I generally go through this with every buyer I meet just to make sure that folks understand the big picture. In every lending situation, we need to talk about four things – Income, Cash, Credit, and Property.

Income must be stable and sufficient for the proposed payment on the home. By stable we mean that it is likely to continue. Two years is a comfortable amount of time for underwriters to look back and see that a person has the ability to earn income. The borrower may have changed jobs so long as the income is steady and the new employment is as stable as before and consistent with what the borrower did before. If the income is a guaranteed or settlement payment, like child support or disability income, then it must be proven that the income will continue for at least three more years.

Cash is next. Not every program requires a borrower to make a down payment – but most do. We will go into the program specifics as it pertains to down payment in the next post. For now, I just want to go through the main headings that require cash from a home buyer. These are: earnest money deposit, down payment, closing costs, prepaid items, inspections, and repairs. The earnest money deposit is simply a prepayment toward the other and is not a separate fee. Inspections and repairs are not always required – theses are negotiable or paid at the decision of the buyer. Closing costs and prepaid items (up to a maximum percentage allowed based on the loan program [3 – 6%]) are able to be negotiated into the sale price and paid by the seller.

Credit history and credit score is next. Some say that this is the most important. I think a better way to put it is that credit is the most influential. Borrowers with a lot of income and a lot of cash but have a low credit score will not like the options available to them. Dave Ramsey always makes the joke that he could walk into an apartment rental office today and be declined to rent an apartment for $600 per month, yet if he wanted to he could write a seven million dollar check and buy the entire complex – doesn’t matter, the credit score is important. A 620 score will get you into an FHA, VA, or Rural Development Loan. You need 680 or above to go conventional. If you are over 720, then you will get the best rates and more options for putting less money down. Over 740 and you may even see some slight benefits beyond the average.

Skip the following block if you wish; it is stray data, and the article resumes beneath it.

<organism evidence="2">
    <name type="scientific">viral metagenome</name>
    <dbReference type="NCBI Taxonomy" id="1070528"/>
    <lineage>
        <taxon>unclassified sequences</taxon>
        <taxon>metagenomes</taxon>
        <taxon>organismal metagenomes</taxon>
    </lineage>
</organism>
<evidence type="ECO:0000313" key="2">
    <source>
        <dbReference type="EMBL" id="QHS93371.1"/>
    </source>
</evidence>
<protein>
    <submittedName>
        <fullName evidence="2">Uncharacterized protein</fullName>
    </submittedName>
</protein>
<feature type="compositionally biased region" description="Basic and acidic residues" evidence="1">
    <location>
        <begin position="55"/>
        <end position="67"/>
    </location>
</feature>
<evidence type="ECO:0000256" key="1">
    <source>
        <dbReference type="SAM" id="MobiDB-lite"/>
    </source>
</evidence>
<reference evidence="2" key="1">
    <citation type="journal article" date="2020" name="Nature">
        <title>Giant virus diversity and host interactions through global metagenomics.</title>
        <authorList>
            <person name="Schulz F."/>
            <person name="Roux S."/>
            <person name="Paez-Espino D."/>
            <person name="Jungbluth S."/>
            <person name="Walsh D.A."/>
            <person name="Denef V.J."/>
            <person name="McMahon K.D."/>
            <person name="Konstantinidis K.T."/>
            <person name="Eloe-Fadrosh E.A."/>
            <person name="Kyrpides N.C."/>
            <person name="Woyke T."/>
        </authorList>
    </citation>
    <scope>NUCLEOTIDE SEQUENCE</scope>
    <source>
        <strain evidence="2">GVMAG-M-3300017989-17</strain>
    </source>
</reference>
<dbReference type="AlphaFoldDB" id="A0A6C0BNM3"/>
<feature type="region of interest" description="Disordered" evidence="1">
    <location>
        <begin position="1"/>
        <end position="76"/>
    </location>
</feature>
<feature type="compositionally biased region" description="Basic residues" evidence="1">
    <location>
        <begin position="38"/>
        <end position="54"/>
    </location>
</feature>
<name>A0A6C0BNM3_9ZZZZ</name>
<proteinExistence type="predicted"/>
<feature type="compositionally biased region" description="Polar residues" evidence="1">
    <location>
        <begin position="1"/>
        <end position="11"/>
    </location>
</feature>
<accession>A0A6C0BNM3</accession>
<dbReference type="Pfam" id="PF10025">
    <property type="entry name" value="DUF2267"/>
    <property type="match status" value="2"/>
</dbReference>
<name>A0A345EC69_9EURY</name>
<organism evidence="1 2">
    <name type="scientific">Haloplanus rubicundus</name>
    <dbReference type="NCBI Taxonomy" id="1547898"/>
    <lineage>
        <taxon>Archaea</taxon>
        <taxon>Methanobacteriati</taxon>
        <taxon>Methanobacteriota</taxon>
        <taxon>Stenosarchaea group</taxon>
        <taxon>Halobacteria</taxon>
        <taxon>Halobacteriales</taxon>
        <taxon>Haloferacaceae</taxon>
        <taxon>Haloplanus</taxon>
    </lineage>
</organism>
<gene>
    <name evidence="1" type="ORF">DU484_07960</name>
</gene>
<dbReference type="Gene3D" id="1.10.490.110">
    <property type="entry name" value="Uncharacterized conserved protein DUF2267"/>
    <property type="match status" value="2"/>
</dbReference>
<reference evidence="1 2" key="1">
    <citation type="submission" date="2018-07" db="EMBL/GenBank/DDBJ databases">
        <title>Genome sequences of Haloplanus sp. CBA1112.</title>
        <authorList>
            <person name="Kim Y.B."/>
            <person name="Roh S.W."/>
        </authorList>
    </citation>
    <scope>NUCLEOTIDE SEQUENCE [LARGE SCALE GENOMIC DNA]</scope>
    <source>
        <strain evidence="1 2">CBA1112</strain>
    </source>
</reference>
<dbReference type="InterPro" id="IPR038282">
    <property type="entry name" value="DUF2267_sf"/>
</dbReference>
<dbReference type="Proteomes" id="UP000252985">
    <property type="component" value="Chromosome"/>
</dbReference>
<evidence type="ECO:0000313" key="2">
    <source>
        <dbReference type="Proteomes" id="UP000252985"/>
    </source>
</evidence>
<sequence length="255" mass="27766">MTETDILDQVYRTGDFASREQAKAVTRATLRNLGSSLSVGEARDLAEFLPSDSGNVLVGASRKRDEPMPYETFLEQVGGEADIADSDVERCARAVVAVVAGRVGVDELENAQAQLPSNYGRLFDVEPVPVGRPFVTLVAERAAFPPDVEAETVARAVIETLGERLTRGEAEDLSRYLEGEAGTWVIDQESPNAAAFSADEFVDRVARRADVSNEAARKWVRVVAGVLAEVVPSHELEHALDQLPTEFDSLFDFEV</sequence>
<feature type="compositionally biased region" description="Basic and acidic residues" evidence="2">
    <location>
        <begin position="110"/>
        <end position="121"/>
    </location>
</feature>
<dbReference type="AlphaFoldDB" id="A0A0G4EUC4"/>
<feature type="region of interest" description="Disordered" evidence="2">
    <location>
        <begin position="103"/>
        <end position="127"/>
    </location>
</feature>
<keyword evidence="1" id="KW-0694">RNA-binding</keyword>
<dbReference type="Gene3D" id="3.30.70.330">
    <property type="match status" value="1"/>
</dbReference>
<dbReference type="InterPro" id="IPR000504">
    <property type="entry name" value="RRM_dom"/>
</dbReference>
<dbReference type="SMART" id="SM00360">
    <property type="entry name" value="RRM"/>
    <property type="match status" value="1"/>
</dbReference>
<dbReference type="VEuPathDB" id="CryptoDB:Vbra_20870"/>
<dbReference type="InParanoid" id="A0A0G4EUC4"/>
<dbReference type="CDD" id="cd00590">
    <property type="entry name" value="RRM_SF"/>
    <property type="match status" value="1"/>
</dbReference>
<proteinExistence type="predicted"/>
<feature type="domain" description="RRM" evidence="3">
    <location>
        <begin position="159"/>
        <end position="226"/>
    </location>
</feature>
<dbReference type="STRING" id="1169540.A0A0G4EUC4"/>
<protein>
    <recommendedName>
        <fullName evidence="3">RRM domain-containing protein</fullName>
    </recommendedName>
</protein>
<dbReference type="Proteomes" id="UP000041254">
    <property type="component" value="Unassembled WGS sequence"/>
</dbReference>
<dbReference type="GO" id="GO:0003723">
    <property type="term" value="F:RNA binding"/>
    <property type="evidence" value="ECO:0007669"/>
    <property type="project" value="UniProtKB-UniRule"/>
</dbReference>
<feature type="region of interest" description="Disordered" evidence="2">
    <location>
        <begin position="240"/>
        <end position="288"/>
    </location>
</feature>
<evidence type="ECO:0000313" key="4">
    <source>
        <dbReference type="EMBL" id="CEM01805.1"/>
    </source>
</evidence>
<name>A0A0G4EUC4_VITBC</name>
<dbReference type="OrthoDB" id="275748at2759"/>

Lastly we look at the property. We deal with the above first so that we can confidently send a buyer out to look for a home, but when all of that is dealt with, the house is next. Essentially the home has to be in good condition and worth what you are paying for it. We rely on the appraiser for both of these issues. These days, some homes are being sold for more than any homes around them. That makes it difficult to appraise because no comparable homes have sold for the same price. Many other homes are being sold at a discount, but are in rough condition causing appraisers to require some repairs. FHA, VA, and RD will generally be more intense about the home’s condition. While a conventional loan appraiser is looking to see if the home passes basic livability standards.

There are MANY details that I will uncover in the posts that will follow, but this is a good overview.

Image: (brewbooks per this)

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